Jeff Kent came up empty in his 10th and final appearance on the writers’ ballot for entry into the Baseball Hall of Fame and isn’t happy about it.
The 2000 National League MVP for the San Francisco Giants received 46.5 percent of the vote on Tuesday from the Baseball Writers’ Association of America, well short of the 75 percent necessary to earn enshrinement.
Kent, a five-time All-Star, took aim at the process, including people who don’t cast a ballot.
“The voting over the years has been too much of a head-scratching embarrassment,” the 54-year-old Kent told the San Francisco Chronicle via text. “Baseball is losing a couple generations of great players that were the best in their era because a couple non-voting stat folks keep comparing those players to players already voted in from generations past and are influencing the votes. It’s unfair to the best players in their own era and those already voted in, in my opinion.
“Steroids clouded the whole system, too, and with the reduction of eligibility years, to clear the ballot deck, I got caught up in it all, I guess.”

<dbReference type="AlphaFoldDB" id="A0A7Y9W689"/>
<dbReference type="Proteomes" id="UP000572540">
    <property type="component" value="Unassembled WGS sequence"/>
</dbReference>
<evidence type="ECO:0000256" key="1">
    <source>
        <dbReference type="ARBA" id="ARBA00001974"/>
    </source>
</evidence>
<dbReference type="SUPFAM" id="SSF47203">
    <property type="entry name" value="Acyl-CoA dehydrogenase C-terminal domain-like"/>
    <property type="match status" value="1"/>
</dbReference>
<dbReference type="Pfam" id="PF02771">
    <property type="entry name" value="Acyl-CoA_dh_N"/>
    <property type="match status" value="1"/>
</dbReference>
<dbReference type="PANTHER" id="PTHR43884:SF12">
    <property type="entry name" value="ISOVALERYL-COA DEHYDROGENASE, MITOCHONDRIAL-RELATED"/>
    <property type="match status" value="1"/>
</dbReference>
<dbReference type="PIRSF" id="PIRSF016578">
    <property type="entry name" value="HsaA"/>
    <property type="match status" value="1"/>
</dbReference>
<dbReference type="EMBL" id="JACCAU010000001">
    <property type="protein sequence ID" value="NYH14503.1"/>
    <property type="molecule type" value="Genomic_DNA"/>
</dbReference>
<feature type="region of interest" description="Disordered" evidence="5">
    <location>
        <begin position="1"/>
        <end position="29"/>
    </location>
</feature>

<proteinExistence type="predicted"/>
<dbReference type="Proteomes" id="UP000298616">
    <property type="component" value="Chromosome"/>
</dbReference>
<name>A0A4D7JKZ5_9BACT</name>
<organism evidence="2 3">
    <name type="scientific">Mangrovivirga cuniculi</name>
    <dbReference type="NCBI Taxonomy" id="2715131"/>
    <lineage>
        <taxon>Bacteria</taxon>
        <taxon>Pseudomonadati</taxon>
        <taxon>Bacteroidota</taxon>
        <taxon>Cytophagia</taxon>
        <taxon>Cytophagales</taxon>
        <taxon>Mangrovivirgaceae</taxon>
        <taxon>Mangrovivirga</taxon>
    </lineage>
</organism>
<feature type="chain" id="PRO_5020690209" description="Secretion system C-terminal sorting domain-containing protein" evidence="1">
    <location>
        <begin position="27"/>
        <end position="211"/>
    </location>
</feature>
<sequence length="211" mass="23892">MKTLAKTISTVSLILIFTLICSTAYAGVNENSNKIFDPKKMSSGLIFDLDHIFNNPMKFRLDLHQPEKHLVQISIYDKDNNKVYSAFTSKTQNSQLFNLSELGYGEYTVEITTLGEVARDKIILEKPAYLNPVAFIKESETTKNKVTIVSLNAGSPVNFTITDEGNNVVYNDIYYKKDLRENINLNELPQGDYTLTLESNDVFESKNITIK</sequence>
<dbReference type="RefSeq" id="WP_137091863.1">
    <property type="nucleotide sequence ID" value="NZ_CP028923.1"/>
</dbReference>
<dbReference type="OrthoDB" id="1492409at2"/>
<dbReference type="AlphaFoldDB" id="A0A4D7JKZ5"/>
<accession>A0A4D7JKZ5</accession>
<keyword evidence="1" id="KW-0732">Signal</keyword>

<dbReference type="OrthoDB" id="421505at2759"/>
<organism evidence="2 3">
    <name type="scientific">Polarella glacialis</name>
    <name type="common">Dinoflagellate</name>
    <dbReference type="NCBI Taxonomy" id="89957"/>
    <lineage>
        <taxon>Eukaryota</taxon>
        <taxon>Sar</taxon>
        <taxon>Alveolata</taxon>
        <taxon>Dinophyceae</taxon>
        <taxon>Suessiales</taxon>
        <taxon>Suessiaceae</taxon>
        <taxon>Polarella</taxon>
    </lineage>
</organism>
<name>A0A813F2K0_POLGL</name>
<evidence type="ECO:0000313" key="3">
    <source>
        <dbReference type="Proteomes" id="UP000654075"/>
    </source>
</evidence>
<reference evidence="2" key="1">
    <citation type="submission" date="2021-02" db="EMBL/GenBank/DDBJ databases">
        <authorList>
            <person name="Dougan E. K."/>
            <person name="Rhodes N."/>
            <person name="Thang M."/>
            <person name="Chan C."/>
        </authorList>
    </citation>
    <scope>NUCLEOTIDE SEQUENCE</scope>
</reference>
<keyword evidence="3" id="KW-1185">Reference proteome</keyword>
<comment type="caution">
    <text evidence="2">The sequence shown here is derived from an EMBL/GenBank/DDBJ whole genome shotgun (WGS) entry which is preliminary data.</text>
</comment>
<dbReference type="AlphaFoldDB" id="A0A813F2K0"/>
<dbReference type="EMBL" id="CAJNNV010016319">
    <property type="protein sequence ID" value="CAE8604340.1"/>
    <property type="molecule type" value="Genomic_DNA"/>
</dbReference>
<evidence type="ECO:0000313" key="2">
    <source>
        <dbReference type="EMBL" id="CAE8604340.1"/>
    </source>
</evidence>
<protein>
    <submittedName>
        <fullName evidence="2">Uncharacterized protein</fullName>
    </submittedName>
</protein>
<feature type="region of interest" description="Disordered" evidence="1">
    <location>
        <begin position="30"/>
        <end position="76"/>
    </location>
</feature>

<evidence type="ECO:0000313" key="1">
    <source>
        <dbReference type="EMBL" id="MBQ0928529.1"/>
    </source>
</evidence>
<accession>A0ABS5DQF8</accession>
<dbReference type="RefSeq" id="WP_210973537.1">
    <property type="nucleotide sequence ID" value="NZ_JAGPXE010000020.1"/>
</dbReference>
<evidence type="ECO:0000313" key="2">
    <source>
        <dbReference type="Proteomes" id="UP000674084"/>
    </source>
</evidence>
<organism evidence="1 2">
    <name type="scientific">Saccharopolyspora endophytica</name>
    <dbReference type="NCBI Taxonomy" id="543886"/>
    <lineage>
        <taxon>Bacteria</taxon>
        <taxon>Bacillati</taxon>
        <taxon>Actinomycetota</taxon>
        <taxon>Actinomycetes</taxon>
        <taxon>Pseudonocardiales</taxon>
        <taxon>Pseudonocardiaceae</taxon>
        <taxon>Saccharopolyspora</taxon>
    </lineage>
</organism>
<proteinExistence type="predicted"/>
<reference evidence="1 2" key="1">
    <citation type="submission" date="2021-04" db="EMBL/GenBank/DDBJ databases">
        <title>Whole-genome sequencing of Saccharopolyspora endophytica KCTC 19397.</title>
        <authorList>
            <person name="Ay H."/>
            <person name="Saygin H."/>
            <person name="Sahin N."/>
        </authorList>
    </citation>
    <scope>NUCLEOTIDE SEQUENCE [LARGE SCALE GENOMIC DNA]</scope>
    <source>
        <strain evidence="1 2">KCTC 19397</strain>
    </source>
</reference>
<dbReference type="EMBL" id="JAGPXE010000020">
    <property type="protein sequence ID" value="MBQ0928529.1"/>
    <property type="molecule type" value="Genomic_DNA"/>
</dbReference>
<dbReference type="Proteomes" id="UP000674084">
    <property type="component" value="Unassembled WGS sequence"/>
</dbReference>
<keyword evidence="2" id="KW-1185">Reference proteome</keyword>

Kent’s next opportunity to be considered for the Hall of Fame will come when the Contemporary Era Players Committee meets in the fall of 2025.
Kent, who was primarily a second baseman, batted .290 with 377 homers, 560 doubles and 1,518 RBIs over 16 seasons with six teams. He played hard but also was someone who rubbed people the wrong way, including baseball writers.
Third baseman Scott Rolen received 76.3 percent of the vote and was the only player to be voted in on Tuesday. He will be inducted at Cooperstown, N.Y., in July along with Fred McGriff, who was elected by the Contemporary committee.
–Field Level Media
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